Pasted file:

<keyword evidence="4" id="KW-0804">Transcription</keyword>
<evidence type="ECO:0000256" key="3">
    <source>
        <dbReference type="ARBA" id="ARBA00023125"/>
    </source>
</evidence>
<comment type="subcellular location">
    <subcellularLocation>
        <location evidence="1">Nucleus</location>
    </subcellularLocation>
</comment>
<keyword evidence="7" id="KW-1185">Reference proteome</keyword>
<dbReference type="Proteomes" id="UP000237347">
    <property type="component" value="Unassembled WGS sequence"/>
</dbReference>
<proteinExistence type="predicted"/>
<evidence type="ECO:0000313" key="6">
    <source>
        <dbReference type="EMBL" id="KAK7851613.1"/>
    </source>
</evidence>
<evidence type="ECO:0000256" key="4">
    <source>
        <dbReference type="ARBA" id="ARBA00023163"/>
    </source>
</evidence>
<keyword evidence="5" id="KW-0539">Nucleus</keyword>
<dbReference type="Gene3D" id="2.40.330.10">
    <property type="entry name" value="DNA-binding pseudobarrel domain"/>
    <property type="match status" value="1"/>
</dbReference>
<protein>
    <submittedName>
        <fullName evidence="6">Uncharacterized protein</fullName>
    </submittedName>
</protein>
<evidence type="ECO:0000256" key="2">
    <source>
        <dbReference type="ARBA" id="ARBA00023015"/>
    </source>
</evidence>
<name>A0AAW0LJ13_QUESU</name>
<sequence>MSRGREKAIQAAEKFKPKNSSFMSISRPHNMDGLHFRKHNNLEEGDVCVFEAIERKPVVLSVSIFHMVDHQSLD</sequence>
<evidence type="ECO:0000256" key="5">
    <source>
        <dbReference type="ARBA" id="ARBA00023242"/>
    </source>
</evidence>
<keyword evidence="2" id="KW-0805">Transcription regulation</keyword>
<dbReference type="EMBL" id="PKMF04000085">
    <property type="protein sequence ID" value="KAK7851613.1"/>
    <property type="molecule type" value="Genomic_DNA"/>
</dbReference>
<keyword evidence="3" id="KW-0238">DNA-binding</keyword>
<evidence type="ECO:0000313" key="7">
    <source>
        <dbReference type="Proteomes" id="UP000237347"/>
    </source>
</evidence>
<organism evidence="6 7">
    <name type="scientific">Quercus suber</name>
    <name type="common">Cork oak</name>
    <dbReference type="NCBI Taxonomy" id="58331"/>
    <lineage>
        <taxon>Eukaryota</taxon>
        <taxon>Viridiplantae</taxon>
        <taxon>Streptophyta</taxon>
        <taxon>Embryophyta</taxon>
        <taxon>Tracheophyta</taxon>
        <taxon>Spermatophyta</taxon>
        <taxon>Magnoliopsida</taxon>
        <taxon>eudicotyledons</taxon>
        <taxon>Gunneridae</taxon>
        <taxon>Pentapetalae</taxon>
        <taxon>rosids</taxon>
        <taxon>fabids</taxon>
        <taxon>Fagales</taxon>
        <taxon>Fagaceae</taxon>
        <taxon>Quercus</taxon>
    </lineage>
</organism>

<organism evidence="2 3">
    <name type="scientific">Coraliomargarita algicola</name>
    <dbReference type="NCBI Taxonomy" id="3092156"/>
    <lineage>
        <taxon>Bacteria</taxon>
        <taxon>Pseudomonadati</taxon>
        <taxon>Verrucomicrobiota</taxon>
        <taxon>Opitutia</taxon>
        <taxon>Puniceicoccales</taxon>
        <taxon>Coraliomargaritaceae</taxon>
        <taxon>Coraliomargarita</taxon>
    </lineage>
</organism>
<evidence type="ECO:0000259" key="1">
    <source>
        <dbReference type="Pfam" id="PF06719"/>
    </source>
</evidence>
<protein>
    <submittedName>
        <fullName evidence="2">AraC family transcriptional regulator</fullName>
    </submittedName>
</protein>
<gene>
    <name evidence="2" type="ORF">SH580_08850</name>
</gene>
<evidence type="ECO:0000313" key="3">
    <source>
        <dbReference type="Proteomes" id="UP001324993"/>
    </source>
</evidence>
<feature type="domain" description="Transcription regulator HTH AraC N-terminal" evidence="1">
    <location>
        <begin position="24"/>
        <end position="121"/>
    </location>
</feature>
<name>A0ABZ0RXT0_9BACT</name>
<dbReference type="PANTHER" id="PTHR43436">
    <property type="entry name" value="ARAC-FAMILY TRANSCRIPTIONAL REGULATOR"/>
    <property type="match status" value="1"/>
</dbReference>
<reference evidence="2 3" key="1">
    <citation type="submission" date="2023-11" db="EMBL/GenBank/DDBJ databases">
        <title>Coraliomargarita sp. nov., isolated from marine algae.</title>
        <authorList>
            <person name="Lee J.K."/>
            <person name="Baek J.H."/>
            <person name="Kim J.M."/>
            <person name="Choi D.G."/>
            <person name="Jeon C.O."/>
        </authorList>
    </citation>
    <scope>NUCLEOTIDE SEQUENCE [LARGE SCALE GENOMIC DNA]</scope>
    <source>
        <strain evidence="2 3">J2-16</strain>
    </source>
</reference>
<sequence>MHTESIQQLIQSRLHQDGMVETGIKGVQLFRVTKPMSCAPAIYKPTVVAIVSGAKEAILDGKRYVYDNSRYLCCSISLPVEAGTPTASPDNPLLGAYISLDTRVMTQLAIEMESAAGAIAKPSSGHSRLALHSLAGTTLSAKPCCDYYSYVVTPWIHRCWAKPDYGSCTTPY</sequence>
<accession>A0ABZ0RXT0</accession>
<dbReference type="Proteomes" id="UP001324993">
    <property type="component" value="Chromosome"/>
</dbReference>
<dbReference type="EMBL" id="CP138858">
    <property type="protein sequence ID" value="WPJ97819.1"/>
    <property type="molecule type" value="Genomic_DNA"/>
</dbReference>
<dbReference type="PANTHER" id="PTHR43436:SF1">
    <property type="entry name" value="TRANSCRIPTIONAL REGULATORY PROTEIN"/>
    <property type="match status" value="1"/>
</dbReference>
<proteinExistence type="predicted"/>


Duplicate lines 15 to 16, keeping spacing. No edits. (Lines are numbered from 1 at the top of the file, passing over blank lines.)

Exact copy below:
</dbReference>
<proteinExistence type="predicted"/>